Rocky Legends - PS2 - Review

Step into the shoes of Rocky Balboa, Apollo Creed, Clubber Lang or Ivan Drago.  Attempt to rewrite history, improving the status of your prized fighter, or screw up the whole thing by turning him into a giant loser.

Rocky Legends is half-arcade, half-simulation; 70% boxing, 30% training.  The music, movie clips and in-game scenarios will make you want to watch the movies again.  The gameplay appears to be shallow at first, but don't give up until you've fully explored the depths of this game.  There's a lot more to it than meets the eye.

The best part of a great fighting game is its fighting system.  The same is true for boxing.  Rocky Legends's combo system is quite interesting.  Tekken isn't a boxing game, but that's the first thing that came to mind when I realized that the shoulder buttons have not been given any attacks.  The face buttons (square, triangle, etc.) cover your left and right punches, both high and low.  L1 merely blocks except when used in conjunction with the directional pad, which enables your boxer to dodge flying fists. 

You swept me off my feet. 

The interesting part doesn't come into play until you learn your combos.  Tapping the square button three times triggers one combo; hitting square-triangle-square triggers another.  There are dozens of two, three and four-hit combo variations like this.  Add the R1 button and you have even more combo attacks.  R1 switches all punches to uppercuts.  If you hold the directional pad up or down while pressing one of the face buttons, Rocky will unleash a powerful hook.  Combos can be linked within each of these.  Finally a boxing game that won't be mastered in a couple of days.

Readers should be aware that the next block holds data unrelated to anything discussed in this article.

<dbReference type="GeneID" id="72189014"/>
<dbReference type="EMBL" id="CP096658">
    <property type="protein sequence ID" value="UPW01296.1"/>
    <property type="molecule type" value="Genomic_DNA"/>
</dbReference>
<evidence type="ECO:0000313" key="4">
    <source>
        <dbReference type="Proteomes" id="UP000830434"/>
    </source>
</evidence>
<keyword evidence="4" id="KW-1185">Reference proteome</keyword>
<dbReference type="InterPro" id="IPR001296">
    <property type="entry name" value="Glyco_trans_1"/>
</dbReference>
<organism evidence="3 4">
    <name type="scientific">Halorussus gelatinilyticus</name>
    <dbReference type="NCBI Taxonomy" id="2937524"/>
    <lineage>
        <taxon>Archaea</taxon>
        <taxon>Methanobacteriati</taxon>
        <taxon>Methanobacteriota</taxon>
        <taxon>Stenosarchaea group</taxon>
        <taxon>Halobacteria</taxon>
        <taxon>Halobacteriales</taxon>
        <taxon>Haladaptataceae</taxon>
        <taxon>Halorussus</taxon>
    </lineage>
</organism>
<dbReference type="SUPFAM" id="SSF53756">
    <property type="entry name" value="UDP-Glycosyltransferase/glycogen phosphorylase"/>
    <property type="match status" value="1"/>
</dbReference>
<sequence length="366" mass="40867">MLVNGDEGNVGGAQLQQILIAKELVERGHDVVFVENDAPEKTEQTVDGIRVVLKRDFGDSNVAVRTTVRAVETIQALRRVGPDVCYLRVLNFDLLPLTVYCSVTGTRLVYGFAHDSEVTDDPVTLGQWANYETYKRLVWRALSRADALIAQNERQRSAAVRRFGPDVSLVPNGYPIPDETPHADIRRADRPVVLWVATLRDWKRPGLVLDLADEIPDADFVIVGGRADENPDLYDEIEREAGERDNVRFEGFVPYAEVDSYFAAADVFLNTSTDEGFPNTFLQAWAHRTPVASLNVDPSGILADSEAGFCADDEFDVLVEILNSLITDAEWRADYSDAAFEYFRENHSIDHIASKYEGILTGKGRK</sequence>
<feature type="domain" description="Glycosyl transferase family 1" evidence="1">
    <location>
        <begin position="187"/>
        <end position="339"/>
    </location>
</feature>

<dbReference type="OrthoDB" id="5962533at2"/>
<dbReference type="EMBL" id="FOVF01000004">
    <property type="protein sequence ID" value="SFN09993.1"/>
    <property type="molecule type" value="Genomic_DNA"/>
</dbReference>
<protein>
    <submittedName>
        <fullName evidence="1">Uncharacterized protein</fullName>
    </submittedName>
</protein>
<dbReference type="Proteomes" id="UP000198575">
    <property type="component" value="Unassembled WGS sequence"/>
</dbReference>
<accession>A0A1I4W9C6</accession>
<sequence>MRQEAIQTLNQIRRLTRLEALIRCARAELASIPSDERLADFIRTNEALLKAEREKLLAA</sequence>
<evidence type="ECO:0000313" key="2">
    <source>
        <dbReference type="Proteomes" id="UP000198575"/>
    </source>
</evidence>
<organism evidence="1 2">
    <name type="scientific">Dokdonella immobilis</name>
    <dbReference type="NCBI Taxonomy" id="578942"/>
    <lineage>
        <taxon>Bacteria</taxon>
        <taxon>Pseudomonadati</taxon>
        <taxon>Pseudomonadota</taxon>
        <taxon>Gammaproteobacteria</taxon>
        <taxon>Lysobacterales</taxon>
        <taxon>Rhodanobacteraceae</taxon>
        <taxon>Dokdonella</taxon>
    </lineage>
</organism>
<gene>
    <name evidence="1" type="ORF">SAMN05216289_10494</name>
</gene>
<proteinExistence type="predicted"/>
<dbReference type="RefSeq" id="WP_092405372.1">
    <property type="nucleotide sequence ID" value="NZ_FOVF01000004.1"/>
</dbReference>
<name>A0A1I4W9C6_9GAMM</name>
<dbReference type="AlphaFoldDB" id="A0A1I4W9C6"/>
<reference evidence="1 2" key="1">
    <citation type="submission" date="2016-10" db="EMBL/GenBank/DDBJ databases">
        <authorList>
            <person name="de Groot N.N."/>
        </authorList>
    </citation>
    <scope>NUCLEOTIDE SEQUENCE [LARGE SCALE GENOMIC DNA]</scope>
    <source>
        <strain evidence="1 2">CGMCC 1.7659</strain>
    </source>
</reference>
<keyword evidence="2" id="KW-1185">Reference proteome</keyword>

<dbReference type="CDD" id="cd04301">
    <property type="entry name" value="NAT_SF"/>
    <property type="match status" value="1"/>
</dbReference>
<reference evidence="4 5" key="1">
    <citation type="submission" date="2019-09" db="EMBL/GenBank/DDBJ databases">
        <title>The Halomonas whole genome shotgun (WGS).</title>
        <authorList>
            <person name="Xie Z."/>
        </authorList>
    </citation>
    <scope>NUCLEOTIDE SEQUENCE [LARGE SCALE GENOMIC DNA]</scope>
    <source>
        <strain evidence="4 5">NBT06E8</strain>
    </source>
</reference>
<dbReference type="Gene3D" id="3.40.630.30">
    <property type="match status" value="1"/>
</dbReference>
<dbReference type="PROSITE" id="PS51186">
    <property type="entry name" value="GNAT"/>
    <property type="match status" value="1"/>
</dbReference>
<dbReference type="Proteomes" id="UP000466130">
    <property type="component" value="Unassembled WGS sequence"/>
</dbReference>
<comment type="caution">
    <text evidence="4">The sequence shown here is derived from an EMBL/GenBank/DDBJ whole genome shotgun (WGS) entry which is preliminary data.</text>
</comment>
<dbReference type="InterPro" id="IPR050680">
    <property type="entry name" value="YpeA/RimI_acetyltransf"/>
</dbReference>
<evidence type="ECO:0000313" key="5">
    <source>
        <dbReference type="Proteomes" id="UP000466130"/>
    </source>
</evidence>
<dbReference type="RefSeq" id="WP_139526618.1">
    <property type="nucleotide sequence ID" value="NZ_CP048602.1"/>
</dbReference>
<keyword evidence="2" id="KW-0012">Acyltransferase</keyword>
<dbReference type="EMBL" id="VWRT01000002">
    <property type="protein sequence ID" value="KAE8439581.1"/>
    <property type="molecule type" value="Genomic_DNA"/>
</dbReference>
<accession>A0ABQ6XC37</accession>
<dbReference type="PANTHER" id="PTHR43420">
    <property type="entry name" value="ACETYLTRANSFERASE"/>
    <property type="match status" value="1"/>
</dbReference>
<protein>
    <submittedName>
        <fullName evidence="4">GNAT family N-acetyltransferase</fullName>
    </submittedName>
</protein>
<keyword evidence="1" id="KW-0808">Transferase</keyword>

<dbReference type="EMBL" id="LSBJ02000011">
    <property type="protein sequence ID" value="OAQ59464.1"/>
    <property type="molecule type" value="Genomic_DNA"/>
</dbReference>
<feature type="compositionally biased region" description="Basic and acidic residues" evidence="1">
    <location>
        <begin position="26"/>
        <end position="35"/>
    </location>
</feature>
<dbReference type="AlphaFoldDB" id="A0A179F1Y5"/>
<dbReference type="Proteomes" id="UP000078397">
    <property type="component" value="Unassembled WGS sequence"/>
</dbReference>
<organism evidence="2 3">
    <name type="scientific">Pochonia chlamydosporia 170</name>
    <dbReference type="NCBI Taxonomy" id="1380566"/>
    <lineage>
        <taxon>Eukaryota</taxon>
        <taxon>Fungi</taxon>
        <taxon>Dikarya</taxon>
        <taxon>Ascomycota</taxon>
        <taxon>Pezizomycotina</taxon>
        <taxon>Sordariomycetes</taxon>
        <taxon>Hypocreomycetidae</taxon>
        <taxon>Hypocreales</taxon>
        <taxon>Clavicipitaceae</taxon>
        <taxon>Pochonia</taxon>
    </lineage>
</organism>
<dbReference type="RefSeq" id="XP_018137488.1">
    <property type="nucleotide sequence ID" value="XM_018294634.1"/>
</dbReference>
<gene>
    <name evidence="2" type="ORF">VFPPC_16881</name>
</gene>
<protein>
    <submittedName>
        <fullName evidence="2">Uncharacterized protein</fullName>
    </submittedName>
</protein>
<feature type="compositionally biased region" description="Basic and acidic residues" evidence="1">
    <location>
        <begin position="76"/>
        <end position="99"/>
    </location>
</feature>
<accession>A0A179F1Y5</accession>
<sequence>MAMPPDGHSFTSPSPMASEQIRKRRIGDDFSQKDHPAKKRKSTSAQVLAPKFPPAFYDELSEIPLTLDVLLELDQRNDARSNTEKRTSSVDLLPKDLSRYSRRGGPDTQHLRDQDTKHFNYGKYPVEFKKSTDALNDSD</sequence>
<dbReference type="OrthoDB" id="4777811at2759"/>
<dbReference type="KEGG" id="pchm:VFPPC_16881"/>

To learn the combos and the way in which they're performed, you could read the manual and torture yourself with meaningless text.  Or you could have the fun of experiencing the boxing matches firsthand via the game's training mode.

The training mode consists of a farrago of mini-games, ranging from moderately entertaining to extremely repetitious and pointless.  The combo training is great: move your fighter around the punching bag and enter the requested combos before the time runs out.  Two time limits are given, one for the individual combo lists and one for the overall training session (you get sixty seconds total, but only about ten seconds to complete a combo set).  This forces players to memorize the combos and become good at punching them quickly.  The first few times I moved pretty slowly.  After that I just kept getting better and better.

Other training mode games include skipping, speed bag, sit-ups and punch mitts.  These are less gameplay-intensive than the combo training (heavy bag) game.  During the sixty seconds of punch mitts, you'll wait for your trainer to lift his mitt from a particular angle so you can punch it.  Gamers aren't likely to be knowledgeable about the slight changes in the punch mitt formation, so button icons are displayed to indicate exactly which button should be pressed.  Essentially it's a game of monkey see, monkey do.  Likewise, the skipping mini-game is intended to increase stamina.  It does this by scrolling button icons across the screen.  Press the button at just the right moment to skip your heart out. 

Momma said knock you out!